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The History of the 1976 ABA and NBA Merge

The NBA is one of the world's most valuable sports leagues and generates upwards of $10 billion a year. Only the MLB and NFL generate more in the U.S., and other industries can capitalize on the league’s growing popularity.

Sportswear, travel, and betting industries benefit from the popularity of the NBA with multi-million dollar collaborative deals with teams and players for clothing and footwear, which is a significant money spinner. The travel industry has benefitted from people visiting major cities for important games, and the online betting app industry, also called mobile bookies, offers fans the opportunity to place wagers on NBA fixtures and other markets from all over the country. 

But where would we be without the all-important ABA/NBA league merger of 1976?


The ABA (American Basketball Association) was a basketball league that rivaled the NBA between 1967 and 1976. While the basics of the game remained the same between the two leagues, only the ABA had three-point field goals. The league was also seen as more flashy and dynamic and used an iconic red, white, and blue ball.

Though the exciting style was popular among fans, the ABA suffered from a lack of TV time, which would be its eventual financial downfall.

Early attempts at a merger failed before it was eventually pushed through in 1976. However, this was too late for the Baltimore Claws, San Diego Sails, Utah Stars, and the Virginia Squires, who all folded as the league limped on.

The Kentucky Colonels and the Spirits of St. Louis were the next to fold as the remaining four teams negotiated terms to join the NBA.

The Merger

The New York Nets, Indiana Pacers, San Antonio Spurs, and 2023 NBA Championship winners, the Denver Nuggets, all joined the NBA for the 1976/77 season. 63 of the 84 ABA players transitioned, with four players finishing in the top ten scorers for the season.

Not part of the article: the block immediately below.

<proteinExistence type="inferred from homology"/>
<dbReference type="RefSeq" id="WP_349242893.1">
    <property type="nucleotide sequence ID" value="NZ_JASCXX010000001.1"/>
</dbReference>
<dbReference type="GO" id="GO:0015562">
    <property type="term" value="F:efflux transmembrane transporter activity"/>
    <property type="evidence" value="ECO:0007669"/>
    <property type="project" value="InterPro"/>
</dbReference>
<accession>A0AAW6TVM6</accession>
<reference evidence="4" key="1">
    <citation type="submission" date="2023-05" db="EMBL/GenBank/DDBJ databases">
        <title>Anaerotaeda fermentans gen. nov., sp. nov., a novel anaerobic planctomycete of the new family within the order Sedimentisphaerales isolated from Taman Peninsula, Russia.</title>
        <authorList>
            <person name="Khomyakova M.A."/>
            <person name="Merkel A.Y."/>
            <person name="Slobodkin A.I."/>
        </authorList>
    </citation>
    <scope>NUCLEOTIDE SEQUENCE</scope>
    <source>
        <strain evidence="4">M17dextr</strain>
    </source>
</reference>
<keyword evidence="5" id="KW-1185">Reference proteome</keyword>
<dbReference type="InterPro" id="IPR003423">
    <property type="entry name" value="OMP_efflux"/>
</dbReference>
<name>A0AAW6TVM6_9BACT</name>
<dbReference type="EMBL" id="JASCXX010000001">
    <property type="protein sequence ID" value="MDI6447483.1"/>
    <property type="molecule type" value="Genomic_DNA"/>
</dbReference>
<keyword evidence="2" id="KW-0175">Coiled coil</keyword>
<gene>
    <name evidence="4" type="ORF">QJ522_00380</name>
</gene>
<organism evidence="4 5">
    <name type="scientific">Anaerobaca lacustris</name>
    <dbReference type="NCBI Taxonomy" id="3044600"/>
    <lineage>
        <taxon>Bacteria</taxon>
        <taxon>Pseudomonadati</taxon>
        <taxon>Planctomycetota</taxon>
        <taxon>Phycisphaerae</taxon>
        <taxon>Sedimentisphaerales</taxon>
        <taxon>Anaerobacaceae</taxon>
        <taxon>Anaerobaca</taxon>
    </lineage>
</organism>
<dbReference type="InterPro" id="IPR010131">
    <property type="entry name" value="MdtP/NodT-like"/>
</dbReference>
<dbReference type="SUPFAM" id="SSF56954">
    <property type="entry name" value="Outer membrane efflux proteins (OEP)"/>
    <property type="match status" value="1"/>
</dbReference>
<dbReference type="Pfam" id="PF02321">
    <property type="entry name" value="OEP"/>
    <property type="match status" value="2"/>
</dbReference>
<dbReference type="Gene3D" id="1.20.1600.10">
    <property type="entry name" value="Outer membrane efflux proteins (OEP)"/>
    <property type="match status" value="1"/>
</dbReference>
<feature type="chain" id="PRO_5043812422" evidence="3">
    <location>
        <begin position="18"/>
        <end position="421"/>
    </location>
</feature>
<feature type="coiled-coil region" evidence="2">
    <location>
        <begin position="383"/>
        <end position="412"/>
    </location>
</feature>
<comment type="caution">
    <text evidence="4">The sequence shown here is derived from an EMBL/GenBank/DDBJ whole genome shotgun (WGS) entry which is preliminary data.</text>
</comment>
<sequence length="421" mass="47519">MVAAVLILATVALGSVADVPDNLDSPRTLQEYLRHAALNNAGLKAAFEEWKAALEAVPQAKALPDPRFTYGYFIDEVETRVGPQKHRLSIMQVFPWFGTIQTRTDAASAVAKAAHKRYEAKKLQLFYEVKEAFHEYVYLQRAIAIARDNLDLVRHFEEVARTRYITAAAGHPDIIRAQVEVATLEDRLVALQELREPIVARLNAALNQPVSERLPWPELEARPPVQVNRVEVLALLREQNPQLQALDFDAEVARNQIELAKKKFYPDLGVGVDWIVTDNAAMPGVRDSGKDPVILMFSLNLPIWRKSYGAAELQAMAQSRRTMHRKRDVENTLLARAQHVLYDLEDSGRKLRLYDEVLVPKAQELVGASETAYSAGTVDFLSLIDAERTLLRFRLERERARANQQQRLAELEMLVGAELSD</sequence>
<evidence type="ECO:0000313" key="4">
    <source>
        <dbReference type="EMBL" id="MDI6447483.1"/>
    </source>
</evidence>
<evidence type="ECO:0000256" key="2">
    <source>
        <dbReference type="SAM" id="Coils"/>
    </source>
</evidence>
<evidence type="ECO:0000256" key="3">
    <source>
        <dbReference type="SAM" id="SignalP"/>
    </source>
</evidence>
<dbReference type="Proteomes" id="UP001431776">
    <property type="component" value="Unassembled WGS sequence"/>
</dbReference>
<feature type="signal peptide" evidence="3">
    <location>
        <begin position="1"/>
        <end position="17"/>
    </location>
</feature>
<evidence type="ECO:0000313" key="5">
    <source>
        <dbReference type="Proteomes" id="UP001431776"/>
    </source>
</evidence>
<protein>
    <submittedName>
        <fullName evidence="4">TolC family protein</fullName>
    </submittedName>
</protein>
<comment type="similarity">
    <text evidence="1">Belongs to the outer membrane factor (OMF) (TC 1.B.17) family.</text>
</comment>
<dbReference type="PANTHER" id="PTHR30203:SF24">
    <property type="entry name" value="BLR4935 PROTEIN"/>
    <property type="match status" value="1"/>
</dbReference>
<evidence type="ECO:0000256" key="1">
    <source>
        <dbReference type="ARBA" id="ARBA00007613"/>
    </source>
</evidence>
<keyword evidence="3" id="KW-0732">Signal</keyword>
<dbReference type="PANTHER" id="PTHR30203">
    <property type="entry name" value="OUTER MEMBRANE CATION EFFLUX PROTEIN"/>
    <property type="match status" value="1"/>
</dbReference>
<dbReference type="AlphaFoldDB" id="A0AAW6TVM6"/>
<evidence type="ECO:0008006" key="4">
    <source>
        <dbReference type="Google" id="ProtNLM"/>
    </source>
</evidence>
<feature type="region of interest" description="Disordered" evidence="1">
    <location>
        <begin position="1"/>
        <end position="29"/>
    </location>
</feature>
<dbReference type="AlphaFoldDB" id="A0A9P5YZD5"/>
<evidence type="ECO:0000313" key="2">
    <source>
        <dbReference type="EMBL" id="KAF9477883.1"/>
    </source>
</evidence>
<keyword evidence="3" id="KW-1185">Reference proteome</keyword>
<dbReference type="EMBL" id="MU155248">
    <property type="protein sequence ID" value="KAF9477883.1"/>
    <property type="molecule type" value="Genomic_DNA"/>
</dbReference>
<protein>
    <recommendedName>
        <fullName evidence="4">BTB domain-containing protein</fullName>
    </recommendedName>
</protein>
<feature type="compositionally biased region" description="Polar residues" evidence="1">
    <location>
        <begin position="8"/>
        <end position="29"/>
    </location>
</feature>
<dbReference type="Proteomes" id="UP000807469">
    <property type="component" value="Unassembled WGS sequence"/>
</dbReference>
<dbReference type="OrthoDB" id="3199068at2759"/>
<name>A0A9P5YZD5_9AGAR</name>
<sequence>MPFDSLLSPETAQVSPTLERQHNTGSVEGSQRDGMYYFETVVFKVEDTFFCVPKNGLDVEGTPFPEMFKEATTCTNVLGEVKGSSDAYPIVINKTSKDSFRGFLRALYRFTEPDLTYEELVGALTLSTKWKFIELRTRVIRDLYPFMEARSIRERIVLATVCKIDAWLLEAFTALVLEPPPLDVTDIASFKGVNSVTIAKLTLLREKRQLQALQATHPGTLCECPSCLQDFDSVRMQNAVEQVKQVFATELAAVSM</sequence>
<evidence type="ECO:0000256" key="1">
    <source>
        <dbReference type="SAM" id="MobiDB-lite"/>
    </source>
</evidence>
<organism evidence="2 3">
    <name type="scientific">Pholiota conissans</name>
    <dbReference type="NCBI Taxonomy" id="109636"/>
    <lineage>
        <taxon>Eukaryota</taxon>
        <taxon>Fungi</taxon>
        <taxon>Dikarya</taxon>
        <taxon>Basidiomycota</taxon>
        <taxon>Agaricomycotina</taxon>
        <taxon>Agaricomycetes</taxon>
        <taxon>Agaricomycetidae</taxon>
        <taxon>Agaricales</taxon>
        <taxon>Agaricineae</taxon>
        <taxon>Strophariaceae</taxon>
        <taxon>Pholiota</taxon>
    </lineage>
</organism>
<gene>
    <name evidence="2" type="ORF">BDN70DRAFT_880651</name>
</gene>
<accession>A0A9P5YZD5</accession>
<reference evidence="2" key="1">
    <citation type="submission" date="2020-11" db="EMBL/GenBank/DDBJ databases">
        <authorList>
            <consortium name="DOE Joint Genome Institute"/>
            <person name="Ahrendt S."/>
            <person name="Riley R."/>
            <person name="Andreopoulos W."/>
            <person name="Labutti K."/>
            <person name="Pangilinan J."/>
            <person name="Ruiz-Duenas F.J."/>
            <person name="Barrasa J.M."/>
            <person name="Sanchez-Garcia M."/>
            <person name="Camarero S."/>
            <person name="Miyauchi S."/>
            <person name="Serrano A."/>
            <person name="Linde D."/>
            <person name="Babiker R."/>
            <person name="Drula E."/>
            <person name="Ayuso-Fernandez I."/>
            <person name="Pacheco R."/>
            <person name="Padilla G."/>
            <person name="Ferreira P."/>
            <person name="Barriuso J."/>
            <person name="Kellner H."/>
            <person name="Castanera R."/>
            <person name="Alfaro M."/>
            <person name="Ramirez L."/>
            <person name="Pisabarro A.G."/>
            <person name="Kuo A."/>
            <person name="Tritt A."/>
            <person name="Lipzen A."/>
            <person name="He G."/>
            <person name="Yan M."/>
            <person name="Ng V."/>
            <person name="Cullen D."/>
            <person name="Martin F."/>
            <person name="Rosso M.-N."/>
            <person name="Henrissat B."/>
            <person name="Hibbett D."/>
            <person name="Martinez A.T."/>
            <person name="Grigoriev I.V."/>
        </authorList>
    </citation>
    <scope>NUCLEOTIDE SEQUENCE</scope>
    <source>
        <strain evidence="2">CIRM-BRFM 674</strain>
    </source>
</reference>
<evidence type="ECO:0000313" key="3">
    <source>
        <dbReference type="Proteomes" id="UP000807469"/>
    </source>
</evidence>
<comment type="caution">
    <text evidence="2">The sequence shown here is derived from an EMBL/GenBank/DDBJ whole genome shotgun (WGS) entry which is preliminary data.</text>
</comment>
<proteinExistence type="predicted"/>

The four remaining ABA teams agreed to several terms for the merger to go through.

Merger Terms for ABA Teams

The NBA treated the acquisition of the four new teams as an expansion and charged a fee of $3.2 million each. The New York Nets were also ordered to pay the existing NBA franchise, the New York Knicks, $4.8 million as compensation for any impact their addition to the league would cause.

The four teams were also excluded from receiving TV money from 1976 until 1979, and they would have no voting rights for their first two years. They were also excluded from the NBA Draft for the 1976 season. However, players from the Spirits of St. Louis and the Kentucky Colonels who were drafted separately could move to the four teams.

ABA Influences on the NBA

The NBA we know and love today has a long and fascinating history, and the merger with the ABA is one of the crucial factors that helped to make it what it is.

As well as four additional teams, the NBA adopted the 3-point rule for the 1979/80 season. The faster pace of the ABA also made a difference to the NBA, with styles developed to help teams press and trap defenses.

The famous slam dunk competition that features at the NBA All-Star Weekend is also an idea taken from the ABA.

Wrap Up

While it is sad that so many potentially exciting franchises were lost before the merger took place, the legacy of the ABA lives on through its member teams and the changes made to the NBA.

In an age where sports entertainment is a multi-billion dollar business, whether the NBA would have been as successful without the ABA’s influence remains to be seen.


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